After that incident—which involved a visit to the emergency vet—the chocolate went into the fridge, and the baster, hydrogen peroxide, and activated charcoal went into the bathroom cabinet, just in case.
The prize for this week's "Win It" Wednesday contest is sure to come in handy for emergency situations like Lulu's. It's this handy and stylish emergency kit for your pooch:
How do you win it? Post a comment to share the preventative action(s) you use to keep your dog safe. We've got one kit to give away, and the person who provides the most thorough plan of action wins.
In case you forgot how smart, social, and absolutely adorable pigs are, meet Sherlock. Found wandering down a rural road in Suffolk, Virginia, this little guy was captured and taken to the local animal shelter:
When he was found, Sherlock was still a baby, but he was already castrated and his tail had obviously been docked. That means that this plucky little piglet likely fell off a truck headed to a growing/finishing barn—which is what the piggy flesh industry calls the factories that are used to fatten up little pigs like Sherlock for slaughter. On factory farms, piglets are taken away from their moms when they are less than 1 month old. Workers cut off their tails, clip their teeth with pliers, and castrate the males—all without painkillers. The animals spend their entire lives in extremely crowded pens on tiny slabs of filthy concrete. It gets even more heartbreaking when you factor in the abuse that these animals face: A recent undercover investigation of an Iowa pig factory farm, which supplies piglets to Hormel, documented that workers beat pigs with metal rods and sexually abused them with canes.
When one of our fieldworkers saw the headline about Sherlock in the Suffolk paper, she immediately went to work to find this guy a wonderful home. Click here to see how Sherlock's story ends!
Written by Amy Elizabeth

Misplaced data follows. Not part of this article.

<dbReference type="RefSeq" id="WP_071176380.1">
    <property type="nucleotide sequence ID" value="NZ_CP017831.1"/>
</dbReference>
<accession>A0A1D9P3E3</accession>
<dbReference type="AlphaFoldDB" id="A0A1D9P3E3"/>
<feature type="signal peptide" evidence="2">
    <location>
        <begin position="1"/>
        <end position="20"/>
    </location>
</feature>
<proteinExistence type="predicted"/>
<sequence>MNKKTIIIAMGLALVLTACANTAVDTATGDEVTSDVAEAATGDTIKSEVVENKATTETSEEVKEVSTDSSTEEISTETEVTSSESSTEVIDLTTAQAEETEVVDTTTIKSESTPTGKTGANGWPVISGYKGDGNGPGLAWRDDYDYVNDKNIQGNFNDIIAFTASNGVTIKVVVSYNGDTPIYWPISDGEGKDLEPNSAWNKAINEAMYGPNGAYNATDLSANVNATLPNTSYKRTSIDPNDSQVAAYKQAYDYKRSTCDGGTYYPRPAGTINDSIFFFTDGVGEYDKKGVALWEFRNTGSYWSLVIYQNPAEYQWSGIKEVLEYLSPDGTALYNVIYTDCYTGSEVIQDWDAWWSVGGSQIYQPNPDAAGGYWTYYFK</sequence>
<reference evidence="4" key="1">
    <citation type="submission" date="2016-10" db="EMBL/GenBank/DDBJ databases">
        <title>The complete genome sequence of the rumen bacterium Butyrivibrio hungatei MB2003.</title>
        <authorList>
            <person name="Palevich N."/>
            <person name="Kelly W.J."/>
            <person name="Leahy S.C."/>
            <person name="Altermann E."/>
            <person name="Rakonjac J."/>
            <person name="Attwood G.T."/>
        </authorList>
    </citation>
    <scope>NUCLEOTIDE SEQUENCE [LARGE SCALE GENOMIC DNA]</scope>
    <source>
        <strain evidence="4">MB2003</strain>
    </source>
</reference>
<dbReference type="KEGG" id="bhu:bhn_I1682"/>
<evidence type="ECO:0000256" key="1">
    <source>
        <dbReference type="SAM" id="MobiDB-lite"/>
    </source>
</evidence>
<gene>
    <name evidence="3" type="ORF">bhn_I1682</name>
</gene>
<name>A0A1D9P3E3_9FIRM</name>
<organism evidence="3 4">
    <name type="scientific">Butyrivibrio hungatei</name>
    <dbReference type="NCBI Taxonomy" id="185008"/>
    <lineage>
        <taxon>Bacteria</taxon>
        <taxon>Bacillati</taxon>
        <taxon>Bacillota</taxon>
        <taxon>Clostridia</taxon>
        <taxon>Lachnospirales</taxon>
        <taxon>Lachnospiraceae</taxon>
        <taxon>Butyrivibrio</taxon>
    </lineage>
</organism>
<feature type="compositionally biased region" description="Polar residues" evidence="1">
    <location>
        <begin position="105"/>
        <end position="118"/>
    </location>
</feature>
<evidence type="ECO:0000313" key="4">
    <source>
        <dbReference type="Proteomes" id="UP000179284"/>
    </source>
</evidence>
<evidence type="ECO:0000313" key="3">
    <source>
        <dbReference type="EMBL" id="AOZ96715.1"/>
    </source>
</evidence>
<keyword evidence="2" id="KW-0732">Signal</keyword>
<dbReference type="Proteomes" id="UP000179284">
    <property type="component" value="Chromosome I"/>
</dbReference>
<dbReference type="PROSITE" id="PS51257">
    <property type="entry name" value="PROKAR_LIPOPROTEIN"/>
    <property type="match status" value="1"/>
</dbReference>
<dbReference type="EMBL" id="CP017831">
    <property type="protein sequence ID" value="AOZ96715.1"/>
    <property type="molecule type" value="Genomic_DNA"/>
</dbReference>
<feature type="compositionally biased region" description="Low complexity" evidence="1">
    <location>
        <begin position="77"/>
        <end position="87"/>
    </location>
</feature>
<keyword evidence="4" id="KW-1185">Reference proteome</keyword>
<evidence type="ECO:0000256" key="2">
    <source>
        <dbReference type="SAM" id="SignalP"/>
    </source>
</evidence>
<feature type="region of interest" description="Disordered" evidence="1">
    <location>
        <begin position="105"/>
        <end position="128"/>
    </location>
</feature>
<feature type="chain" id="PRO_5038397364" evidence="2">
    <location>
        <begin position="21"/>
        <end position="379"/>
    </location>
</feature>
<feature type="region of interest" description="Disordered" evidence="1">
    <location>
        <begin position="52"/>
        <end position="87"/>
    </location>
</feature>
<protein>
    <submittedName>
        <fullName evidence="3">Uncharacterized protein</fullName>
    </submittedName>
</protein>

Several years ago, the Environmental Protection Agency (EPA) decided to tackle the issue of determining the safety of nanomaterials—teeny-tiny particles that measure less than one-tenth of a micrometer (even smaller than the brain of the average Michael Vick fan) As soon as we learned about this initiative, our staff scientists began communicating with the EPA, urging the agency to use the most modern and sophisticated testing methods instead of automatically relying on archaic animal tests, as government agencies historically have, basically for no better reason than "we've always done it that way."
Last week, our scientists' hard work paid off: The EPA issued its final "Nanomaterials Research Strategy," and it incorporates many of PETA's recommendations. While the original draft still relied heavily on animal tests, the final plan takes full advantage of non-animal test methods. This will greatly reduce the number of animals killed in tests assessing the toxicity of nanomaterials.
Just as important, the research strategy reiterates the principles outlined in the strategic plan the EPA released this spring, which calls for identifying and using non-animal testing methods that will ultimately replace all animal tests for nanomaterials.
This is a win-win for PETA, animals, and the EPA. Oh, and the public wins, too, because reducing the use of animals in assessing the toxicity of nanomaterials also improves the agency's ability to assess hazards to humans.
you have a general question for PETA and would like a response, please e-mail Info@peta.org. If you need to report cruelty to
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Almost all of us grew up eating meat, wearing leather, and going to circuses and zoos. We never considered the impact of these actions on the animals involved. For whatever reason, you are now asking the question: Why should animals have rights? Read more.